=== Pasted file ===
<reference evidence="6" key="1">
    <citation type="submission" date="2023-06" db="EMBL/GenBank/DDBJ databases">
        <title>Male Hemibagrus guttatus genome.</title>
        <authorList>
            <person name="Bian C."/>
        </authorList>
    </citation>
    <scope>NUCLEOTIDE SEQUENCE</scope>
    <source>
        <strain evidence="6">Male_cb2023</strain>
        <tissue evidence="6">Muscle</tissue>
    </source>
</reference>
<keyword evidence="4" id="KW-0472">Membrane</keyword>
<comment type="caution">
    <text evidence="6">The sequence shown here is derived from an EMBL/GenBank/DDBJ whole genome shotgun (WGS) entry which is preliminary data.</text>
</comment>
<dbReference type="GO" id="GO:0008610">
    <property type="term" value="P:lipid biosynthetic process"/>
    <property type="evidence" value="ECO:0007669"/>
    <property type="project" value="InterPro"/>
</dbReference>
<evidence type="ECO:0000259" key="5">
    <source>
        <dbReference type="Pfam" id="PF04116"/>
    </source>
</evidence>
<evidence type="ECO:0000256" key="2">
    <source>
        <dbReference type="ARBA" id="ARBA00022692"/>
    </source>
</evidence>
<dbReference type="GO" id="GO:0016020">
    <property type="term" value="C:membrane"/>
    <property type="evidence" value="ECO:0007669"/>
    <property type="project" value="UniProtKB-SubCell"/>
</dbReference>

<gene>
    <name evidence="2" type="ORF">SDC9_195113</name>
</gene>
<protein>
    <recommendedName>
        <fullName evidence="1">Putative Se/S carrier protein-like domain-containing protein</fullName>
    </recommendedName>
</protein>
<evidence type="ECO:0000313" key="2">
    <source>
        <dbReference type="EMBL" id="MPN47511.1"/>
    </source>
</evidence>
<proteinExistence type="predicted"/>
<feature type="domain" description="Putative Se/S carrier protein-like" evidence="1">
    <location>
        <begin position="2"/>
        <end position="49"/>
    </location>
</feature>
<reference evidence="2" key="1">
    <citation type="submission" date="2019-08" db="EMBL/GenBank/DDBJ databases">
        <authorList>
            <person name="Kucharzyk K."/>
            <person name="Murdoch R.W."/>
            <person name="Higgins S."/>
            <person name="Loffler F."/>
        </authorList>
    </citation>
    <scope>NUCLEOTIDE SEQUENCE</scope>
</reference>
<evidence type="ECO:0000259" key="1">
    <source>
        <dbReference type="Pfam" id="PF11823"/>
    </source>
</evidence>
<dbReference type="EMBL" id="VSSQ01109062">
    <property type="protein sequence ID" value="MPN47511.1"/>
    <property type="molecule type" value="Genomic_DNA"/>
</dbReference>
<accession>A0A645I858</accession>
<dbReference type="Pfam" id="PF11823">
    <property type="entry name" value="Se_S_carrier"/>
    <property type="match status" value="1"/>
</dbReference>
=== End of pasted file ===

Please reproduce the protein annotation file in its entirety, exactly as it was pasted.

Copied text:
<reference evidence="6" key="1">
    <citation type="submission" date="2023-06" db="EMBL/GenBank/DDBJ databases">
        <title>Male Hemibagrus guttatus genome.</title>
        <authorList>
            <person name="Bian C."/>
        </authorList>
    </citation>
    <scope>NUCLEOTIDE SEQUENCE</scope>
    <source>
        <strain evidence="6">Male_cb2023</strain>
        <tissue evidence="6">Muscle</tissue>
    </source>
</reference>
<keyword evidence="4" id="KW-0472">Membrane</keyword>
<comment type="caution">
    <text evidence="6">The sequence shown here is derived from an EMBL/GenBank/DDBJ whole genome shotgun (WGS) entry which is preliminary data.</text>
</comment>
<dbReference type="GO" id="GO:0008610">
    <property type="term" value="P:lipid biosynthetic process"/>
    <property type="evidence" value="ECO:0007669"/>
    <property type="project" value="InterPro"/>
</dbReference>
<evidence type="ECO:0000259" key="5">
    <source>
        <dbReference type="Pfam" id="PF04116"/>
    </source>
</evidence>
<evidence type="ECO:0000256" key="2">
    <source>
        <dbReference type="ARBA" id="ARBA00022692"/>
    </source>
</evidence>
<dbReference type="GO" id="GO:0016020">
    <property type="term" value="C:membrane"/>
    <property type="evidence" value="ECO:0007669"/>
    <property type="project" value="UniProtKB-SubCell"/>
</dbReference>

<gene>
    <name evidence="2" type="ORF">SDC9_195113</name>
</gene>
<protein>
    <recommendedName>
        <fullName evidence="1">Putative Se/S carrier protein-like domain-containing protein</fullName>
    </recommendedName>
</protein>
<evidence type="ECO:0000313" key="2">
    <source>
        <dbReference type="EMBL" id="MPN47511.1"/>
    </source>
</evidence>
<proteinExistence type="predicted"/>
<feature type="domain" description="Putative Se/S carrier protein-like" evidence="1">
    <location>
        <begin position="2"/>
        <end position="49"/>
    </location>
</feature>
<reference evidence="2" key="1">
    <citation type="submission" date="2019-08" db="EMBL/GenBank/DDBJ databases">
        <authorList>
            <person name="Kucharzyk K."/>
            <person name="Murdoch R.W."/>
            <person name="Higgins S."/>
            <person name="Loffler F."/>
        </authorList>
    </citation>
    <scope>NUCLEOTIDE SEQUENCE</scope>
</reference>
<evidence type="ECO:0000259" key="1">
    <source>
        <dbReference type="Pfam" id="PF11823"/>
    </source>
</evidence>
<dbReference type="EMBL" id="VSSQ01109062">
    <property type="protein sequence ID" value="MPN47511.1"/>
    <property type="molecule type" value="Genomic_DNA"/>
</dbReference>
<accession>A0A645I858</accession>
<dbReference type="Pfam" id="PF11823">
    <property type="entry name" value="Se_S_carrier"/>
    <property type="match status" value="1"/>
</dbReference>